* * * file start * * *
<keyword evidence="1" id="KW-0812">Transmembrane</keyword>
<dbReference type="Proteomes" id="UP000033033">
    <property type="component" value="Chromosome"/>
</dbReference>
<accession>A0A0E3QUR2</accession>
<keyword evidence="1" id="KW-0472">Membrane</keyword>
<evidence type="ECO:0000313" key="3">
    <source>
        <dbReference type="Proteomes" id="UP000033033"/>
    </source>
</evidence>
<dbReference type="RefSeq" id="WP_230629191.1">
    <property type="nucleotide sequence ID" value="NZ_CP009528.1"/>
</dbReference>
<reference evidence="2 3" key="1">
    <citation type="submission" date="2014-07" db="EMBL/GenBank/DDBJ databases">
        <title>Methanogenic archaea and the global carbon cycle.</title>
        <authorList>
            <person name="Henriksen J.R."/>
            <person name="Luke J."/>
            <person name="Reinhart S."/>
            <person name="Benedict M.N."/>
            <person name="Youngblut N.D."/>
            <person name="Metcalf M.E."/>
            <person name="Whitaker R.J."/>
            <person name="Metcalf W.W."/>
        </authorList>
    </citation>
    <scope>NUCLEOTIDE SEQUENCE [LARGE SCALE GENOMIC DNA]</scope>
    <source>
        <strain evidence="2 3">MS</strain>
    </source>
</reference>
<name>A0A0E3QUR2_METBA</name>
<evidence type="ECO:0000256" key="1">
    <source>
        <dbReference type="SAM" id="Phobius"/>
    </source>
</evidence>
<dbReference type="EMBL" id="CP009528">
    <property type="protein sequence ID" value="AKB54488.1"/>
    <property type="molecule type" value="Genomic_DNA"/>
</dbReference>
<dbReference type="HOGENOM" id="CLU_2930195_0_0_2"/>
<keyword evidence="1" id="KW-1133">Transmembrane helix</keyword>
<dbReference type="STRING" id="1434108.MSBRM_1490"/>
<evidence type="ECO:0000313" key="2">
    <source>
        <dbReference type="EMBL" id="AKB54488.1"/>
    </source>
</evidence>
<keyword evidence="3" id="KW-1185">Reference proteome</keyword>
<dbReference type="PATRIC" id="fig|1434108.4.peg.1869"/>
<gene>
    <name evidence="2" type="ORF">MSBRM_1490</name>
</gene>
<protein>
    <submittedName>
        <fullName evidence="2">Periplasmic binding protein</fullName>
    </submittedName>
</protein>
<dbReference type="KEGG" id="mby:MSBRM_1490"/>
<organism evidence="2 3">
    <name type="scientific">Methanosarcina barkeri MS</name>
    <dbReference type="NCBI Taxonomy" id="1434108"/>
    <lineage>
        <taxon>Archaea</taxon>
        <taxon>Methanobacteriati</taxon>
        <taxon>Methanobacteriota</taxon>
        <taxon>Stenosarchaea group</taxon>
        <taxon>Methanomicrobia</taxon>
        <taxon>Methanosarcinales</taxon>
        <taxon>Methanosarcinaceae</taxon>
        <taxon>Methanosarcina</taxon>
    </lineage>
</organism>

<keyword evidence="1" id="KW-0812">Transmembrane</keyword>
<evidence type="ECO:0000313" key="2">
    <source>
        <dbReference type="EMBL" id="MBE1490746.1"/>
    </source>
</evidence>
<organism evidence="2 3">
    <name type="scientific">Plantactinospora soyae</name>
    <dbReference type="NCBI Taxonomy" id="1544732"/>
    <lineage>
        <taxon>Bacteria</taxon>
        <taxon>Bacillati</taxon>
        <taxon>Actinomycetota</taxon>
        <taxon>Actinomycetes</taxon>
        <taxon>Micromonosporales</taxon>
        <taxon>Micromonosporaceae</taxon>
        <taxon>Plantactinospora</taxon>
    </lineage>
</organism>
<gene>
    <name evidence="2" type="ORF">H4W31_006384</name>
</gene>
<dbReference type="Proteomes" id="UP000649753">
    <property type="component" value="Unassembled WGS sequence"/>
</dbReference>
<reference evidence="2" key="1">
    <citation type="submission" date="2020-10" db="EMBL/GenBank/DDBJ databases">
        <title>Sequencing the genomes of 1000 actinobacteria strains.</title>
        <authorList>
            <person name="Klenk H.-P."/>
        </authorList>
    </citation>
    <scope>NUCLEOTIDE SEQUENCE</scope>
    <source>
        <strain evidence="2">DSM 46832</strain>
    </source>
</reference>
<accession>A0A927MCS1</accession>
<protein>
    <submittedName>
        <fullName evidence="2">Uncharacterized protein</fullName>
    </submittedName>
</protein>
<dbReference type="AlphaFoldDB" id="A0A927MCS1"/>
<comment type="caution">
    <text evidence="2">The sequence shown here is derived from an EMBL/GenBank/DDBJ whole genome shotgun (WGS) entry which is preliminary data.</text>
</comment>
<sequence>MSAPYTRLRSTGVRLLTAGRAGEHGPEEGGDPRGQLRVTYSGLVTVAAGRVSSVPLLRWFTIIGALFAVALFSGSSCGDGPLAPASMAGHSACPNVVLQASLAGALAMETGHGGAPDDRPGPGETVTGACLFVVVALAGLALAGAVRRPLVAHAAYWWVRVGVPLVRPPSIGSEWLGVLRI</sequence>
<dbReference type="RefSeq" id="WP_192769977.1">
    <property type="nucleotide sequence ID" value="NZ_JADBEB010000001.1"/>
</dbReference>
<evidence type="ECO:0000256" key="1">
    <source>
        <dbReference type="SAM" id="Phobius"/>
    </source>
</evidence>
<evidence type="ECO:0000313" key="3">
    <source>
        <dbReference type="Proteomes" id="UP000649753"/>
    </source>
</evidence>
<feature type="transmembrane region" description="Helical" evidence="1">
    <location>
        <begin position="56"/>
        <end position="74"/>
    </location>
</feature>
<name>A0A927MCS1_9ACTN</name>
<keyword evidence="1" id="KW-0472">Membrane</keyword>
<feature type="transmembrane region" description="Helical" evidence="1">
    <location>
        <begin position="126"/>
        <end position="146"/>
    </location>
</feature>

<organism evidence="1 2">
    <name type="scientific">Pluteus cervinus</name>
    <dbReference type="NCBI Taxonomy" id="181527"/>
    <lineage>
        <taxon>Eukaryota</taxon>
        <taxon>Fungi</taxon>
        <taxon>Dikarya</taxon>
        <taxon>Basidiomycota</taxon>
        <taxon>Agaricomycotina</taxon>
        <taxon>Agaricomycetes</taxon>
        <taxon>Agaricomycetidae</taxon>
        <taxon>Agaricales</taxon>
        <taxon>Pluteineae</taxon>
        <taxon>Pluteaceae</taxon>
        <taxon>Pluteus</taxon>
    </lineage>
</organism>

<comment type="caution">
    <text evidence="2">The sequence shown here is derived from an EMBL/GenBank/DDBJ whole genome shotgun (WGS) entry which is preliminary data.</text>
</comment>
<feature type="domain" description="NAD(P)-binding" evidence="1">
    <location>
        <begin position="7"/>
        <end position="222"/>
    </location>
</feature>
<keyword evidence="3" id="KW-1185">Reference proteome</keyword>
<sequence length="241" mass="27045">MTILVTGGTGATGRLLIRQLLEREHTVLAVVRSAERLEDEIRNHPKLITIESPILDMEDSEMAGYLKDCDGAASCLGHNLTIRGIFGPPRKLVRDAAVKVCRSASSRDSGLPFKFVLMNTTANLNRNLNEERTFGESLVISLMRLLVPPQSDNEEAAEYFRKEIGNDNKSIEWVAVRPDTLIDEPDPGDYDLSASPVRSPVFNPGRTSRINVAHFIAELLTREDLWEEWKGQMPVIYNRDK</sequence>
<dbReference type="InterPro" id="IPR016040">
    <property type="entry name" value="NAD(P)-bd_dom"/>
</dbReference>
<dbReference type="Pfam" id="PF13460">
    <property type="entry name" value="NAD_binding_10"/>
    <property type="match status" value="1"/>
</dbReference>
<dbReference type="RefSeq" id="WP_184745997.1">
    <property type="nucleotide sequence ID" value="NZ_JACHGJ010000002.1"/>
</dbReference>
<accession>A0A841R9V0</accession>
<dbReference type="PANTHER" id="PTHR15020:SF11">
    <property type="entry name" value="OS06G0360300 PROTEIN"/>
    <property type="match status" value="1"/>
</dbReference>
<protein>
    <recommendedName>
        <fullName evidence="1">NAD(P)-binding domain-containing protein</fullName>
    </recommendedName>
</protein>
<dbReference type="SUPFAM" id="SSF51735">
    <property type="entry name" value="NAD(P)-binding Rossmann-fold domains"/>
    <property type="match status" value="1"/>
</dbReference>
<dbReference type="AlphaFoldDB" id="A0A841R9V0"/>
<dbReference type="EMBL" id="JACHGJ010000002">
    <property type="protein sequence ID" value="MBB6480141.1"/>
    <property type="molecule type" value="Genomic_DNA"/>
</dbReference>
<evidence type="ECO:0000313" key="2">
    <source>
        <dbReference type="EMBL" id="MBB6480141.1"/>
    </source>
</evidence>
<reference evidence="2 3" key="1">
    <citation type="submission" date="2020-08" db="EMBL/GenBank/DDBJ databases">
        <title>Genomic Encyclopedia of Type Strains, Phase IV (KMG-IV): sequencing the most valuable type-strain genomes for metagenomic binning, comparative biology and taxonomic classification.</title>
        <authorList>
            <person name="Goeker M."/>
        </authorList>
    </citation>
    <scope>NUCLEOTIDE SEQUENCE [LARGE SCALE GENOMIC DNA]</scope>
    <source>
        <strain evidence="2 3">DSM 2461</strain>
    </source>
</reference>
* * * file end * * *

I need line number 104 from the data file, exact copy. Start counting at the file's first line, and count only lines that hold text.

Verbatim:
        <title>Sequencing the genomes of 1000 actinobacteria strains.</title>